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Thread: Iran…The Islamic 'Revolutionary' Republic Sends Defiant Message to West

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    Default Iran…The Islamic 'Revolutionary' Republic Sends Defiant Message to West

    Iran…The Islamic 'Revolutionary' Republic

    Printing Date: 2/12/2008

    al manar tv news


    The Iranian Revolution, also known as the Islamic Revolution, began in January 1978 with the first major demonstrations against the Shah. After strikes and demonstrations paralyzed the country and its economy, the Shah fled the country in January 1979 and Ayatollah Khomeini soon returned from exile to Tehran, enthusiastically greeted by millions of Iranians. The Pahlavi Dynasty collapsed ten days later. The victory of the Islamic Revolution in Iran on February 11, 1979 altered many regional and international political equations.

    The Iranian nation's revolt against the dictatorial Shah system which had begun in 1963 gained so much momentum in 1978 that the West, as the main backer of the Shah regime, could not withstand the anger of the nation, and eventually the Revolution triumphed. Sayyed Ali Khamenei became the Supreme leader of Iran continuing Imam Khomeini's path after his death in 1989.

    The victory of the Revolution caused a political and military earthquake, and the Islamic Republic adopted new approaches in its relations with the outside world. Immediately, Iran’s new leaders declared Israel as an occupier and brutal system. Since then, Iran, leaving behind many problems and barriers, has achieved much.

    As nuclear energy and Iranian cooperation with the International Atomic Energy Agency, the UN's Nuclear Watchdog, is one of the most important issues raised in televisions and newspapers these days, it is necessary to explain more in this regard.

    Although it is true that Iran is rich in oil and gas, these resources are finite and, given the pace of Iran's economic development, they will be depleted within two to five decades. With a territory of 1,648,000 sq. km and a population of about 70 million, projected to be more than 105 million in 2050, Iran has no choice but to seek access to more diversified and secure sources of energy. To satisfy such demands, Iran can't rely exclusively on fossil energy.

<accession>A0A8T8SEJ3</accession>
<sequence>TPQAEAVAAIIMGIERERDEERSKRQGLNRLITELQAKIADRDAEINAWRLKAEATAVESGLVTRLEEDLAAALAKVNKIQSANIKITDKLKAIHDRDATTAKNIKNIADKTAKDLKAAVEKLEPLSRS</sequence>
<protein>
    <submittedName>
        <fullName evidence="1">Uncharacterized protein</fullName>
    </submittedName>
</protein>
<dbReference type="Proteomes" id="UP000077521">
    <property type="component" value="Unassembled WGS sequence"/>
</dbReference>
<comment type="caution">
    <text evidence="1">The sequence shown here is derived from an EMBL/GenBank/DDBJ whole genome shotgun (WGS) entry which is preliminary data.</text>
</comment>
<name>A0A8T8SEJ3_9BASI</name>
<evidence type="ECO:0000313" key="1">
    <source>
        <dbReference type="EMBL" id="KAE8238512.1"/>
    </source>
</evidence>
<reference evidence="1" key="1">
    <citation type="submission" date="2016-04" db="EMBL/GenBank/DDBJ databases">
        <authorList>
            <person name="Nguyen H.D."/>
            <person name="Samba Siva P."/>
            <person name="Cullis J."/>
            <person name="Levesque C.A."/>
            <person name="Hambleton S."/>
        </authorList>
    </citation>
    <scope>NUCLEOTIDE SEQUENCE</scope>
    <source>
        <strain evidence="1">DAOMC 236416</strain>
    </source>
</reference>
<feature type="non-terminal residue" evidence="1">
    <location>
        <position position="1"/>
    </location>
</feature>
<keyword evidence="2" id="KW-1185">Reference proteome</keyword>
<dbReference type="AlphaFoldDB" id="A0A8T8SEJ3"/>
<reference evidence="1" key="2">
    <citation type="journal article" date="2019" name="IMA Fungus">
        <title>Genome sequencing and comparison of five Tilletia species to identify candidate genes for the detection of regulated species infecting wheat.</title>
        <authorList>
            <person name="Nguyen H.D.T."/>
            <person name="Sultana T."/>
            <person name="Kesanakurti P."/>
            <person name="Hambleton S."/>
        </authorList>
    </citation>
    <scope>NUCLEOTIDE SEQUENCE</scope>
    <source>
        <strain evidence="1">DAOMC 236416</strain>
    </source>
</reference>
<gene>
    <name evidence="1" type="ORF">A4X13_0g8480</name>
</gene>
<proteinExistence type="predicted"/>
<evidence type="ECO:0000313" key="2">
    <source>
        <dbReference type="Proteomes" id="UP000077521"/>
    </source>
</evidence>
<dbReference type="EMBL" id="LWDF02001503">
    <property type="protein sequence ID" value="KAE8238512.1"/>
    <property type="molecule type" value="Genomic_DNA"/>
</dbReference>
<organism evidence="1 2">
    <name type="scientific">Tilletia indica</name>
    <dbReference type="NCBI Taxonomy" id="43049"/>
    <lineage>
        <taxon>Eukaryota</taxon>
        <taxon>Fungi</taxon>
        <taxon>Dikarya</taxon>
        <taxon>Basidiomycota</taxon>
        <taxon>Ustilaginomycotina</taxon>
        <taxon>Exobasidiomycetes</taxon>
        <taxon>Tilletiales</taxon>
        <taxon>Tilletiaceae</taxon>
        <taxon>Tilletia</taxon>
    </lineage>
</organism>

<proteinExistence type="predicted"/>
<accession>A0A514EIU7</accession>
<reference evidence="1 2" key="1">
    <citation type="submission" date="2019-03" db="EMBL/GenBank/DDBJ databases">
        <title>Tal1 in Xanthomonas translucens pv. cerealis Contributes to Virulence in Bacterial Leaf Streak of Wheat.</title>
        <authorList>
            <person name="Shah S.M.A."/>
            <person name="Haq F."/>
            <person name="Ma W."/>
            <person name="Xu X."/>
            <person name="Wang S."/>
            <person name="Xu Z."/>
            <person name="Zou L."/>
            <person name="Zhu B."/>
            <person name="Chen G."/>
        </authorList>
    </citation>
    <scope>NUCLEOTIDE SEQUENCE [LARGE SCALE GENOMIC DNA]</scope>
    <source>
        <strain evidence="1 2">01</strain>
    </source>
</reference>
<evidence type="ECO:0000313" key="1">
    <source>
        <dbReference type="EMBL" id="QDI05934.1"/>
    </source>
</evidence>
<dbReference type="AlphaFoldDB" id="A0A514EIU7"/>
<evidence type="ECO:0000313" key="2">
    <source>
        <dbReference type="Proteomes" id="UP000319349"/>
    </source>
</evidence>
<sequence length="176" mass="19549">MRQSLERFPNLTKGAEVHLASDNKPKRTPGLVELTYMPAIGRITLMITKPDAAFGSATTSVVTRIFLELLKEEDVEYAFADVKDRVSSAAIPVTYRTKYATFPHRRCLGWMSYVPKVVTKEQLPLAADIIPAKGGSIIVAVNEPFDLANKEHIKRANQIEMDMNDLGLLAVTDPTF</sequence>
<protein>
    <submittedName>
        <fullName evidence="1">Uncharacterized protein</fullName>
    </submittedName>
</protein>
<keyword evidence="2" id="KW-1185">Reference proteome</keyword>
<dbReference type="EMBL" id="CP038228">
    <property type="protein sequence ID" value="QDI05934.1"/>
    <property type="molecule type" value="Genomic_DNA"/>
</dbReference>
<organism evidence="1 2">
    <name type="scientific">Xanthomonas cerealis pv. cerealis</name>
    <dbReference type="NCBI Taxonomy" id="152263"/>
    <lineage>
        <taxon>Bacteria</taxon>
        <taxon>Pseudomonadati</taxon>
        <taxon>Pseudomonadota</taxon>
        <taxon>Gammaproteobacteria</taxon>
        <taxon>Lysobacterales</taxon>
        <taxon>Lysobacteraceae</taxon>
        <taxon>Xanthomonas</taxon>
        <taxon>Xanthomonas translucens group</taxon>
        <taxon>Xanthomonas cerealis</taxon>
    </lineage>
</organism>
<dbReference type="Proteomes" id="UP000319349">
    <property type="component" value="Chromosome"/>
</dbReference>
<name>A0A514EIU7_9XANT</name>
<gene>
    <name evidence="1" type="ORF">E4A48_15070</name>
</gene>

Iran firmly believes that peaceful use of nuclear energy is the right of all countries in the world and this technology should not be the monopoly of some ambitious countries. So, it offered help for other regional, Arab and Gulf countries in nuclear technology. Iran then became a member in the nuclear non-proliferation treaty which gives Tehran the right to nuclear energy for peaceful purposes.

    Therefore, Iran's nuclear program is neither ambitious nor economically unjustifiable. Producing fuel for its nuclear power plants is an integral part of Iran's nuclear energy policy.

    In conformity to this, the Islamic Republic has worked closely with the IAEA, during the course of the last two years, to deal with the issues and questions raised about its nuclear program especially that the Western powers vehemently accuses Tehran of pursuing nuclear weapons. The agency's thorough inspections of Iran have repeatedly confirmed Iran's assertion that no amount of inspection and scrutiny will ever show the slightest diversion into military activity.

    The last NIE report made by US intelligence along with the UN nuclear watchdog chief Mohamed ElBaradei's reports assured Tehran's peaceful nuclear program. Nevertheless, now after almost 30 years that Iran has turned into a great regional power, it has come under extreme pressure from the U.S. and other Western colonialists. However, despite the intense economic sanctions through all these times, the Islamic Republic has succeeded to become self-sufficient in the areas of nuclear technology, defense industries, medicine, space, and agriculture, and the country has turned into a model for other Islamic states.

    As time goes by, the Islamic Republic realizes more of its domestic potentials, and no economic sanctions can prevent the country from walking the path it has chosen for utilizing nuclear energy for civilian purposes because it will play a very significant role in its economic development in the future. Surely the Revolution will continue its path and every year the Iranian experts will discover new ways for using modern sciences, and according to the country’s 20-Year Outlook Plan the Islamic Republic will become a center for scientific and industrial studies in the region and the world.